KNOWLEDGE à TRUTH?
What is truth?
(1) Correspondence Theory
(2) Coherence Theory
(3) Pragmatic Theory
(4) Redundancy Theory
What is the "God's eye" objection? Why is it similar to the Permanent Picture Gallery objection to Lockean representationalism?
What does it mean to "conflate truth with justification" Pojman, p. 10)?
KNOWLEDGE à TRUE BELIEF?
What is belief? Occurrent or dispositional?
THE TRADITIONAL "TRIPARTITE" ANALYSIS OF KNOWLEDGE
KNOWLEDGE ó JUSTIFIED TRUE BELIEF
What is justification? Epistemic vs. practical reason.
Strong vs. weak justification.
(1) Knowledge à Justified True Belief?
(2) Justified True Belief à Knowledge?
Strong Knowledge: Justification must be infallible.
How much Strong Knowledge is there?
What is the alternative?
Weak knowledge does not require infallible justification.
Weak knowledge seems to require a fourth condition on knowledge.
THE SEARCH FOR THE MISSING FOURTH CONDITION FOR A COMPLETE LOGICAL ANALYSIS OF KNOWLEDGE
Pojman's Four Alternatives. These are examples. Typically there is more than one variation on each category of alternative.
(1) No False Belief Basis Condition
If R is part of the subject's reasons for believing that p, then R must be true.
(2) Conclusive Reasons Condition (A Subjunctive Condition)
If R is part of the subject's reasons for believing that p, then it must be the case that if p were not true, R would not be true.
(3) The Causal Condition
The belief that p is caused by the fact that p.
(4) Indefeasibility Condition
There is no other truth q, such that believing that q would have defeated the subject's justification for believing that p.
Other Less Precise Alternatives:
BonJour's "No Accident" Condition
THE LOTTERY AND PREFACE PARADOXES:
Two Versions of the Conjunction Paradox.
The Lottery Paradox: How probable must a belief be to qualify as knowledge? Call it P. Design a fair lottery in which one winning number will be picked and each ticket has exactly the same chance of winning. Let n be the number of tickets. If n > 1/p, then each ticket's probability of losing is higher than P. Let t be a ticket in the lottery. Can you know that t will lose even before the lottery is held?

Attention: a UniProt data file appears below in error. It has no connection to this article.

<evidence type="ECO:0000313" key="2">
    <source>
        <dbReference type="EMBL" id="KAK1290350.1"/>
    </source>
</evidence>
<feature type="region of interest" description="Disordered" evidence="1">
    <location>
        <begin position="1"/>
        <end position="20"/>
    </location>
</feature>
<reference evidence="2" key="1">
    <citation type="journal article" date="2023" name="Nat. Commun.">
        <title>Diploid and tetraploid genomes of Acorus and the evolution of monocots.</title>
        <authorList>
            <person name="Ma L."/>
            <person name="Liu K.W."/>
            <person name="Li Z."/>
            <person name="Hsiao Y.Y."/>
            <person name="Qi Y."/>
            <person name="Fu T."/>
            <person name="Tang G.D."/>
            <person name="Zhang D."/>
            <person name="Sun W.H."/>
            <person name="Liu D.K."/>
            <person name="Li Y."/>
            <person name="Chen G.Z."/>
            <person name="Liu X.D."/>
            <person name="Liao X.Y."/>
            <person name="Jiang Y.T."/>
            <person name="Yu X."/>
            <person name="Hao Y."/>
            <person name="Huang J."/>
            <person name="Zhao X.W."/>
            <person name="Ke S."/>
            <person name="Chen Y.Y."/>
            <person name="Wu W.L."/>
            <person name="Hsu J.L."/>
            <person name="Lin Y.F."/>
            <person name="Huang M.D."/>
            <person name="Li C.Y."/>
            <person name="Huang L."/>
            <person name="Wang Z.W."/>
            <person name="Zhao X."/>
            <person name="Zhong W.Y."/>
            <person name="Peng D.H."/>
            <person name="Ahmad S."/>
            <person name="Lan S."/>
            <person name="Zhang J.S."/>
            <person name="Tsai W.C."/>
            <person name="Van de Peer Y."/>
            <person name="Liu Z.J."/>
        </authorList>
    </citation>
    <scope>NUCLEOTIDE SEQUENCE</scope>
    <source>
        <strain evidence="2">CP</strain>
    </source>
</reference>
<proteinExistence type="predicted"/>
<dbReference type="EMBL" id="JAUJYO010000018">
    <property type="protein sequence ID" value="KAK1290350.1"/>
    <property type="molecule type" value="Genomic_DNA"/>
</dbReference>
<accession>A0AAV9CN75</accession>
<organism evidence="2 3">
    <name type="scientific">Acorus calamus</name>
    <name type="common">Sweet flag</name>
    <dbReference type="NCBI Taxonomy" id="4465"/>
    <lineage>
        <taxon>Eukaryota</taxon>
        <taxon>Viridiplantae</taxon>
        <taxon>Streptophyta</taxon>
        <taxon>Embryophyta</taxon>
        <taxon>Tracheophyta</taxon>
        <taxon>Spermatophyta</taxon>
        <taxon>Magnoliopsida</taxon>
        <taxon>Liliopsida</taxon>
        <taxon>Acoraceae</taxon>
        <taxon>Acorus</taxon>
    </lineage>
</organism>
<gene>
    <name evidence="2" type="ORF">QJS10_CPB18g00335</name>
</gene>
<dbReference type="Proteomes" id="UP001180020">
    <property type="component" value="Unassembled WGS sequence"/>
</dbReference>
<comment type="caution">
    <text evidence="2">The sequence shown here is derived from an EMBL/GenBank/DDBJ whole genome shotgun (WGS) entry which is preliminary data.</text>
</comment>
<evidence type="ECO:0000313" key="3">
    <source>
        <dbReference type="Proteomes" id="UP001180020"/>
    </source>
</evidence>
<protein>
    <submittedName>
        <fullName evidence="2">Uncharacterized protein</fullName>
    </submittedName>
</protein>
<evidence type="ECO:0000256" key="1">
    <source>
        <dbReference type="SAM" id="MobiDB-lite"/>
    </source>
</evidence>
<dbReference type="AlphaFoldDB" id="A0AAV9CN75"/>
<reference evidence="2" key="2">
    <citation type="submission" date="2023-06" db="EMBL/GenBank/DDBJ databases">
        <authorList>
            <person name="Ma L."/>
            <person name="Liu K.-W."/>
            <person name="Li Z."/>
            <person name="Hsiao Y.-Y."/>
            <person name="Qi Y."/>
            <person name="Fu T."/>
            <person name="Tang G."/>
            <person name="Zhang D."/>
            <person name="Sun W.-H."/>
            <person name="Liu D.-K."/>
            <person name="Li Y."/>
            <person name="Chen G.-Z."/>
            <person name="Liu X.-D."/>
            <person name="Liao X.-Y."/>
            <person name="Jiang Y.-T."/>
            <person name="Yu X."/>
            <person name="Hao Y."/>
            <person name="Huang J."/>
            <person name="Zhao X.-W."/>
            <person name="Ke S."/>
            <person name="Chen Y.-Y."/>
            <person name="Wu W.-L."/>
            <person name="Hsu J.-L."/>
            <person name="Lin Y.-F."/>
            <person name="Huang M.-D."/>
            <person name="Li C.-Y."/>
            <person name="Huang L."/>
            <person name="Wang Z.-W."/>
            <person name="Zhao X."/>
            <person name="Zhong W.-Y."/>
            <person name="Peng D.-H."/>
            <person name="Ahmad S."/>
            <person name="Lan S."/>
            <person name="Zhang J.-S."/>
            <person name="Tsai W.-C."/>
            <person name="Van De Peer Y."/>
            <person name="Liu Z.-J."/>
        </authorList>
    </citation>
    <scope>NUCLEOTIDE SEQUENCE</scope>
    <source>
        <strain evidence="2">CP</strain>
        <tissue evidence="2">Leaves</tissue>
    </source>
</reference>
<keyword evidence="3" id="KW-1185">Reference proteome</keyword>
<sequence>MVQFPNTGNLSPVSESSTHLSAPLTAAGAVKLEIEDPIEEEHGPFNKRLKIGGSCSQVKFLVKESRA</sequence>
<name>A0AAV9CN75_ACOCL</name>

If so, you would be able to know that each ticket will lose. The conjunction of each of those beliefs implies that all the tickets will be losers. But you could not know that all the tickets will be losers, because you know that one ticket will win. How can we resolve the paradox?
The Preface Paradox: Suppose I write a book in which I assert 1,000 independent beliefs. Suppose I think of each of them as having a probability of .99. Let the conjunction of all 1000 of them be C. C is implied by my beliefs. Should I believe that C is true?
–C = at least one of the conjuncts of C is false. What is the probability of –C on the above assumptions? [.99995]. So I should be even more certain that –C is true than I am that any one of the conjuncts of C is true. If I believe –C (i.e., that one of my 1000 beliefs is false), my beliefs are inconsistent. What should I believe?
The Conjunction Paradox for Weak Knowledge
It is natural to think that knowledge is closed by known logical implication. But when two beliefs are probabilistically independent and each have probability less then one, the conjunction will have lower probability than either conjunct. As a result, the process of adding probabilistically independent beliefs with probability less than one to a conjunction will inevitably decrease the probability of the conjunction below any positive threshold (i.e., will eventually make it arbitrarily close to zero). So if weak knowledge is closed by known logical implication, then it is possible to be justified in believing a conjunction with probability arbitrarily close to zero.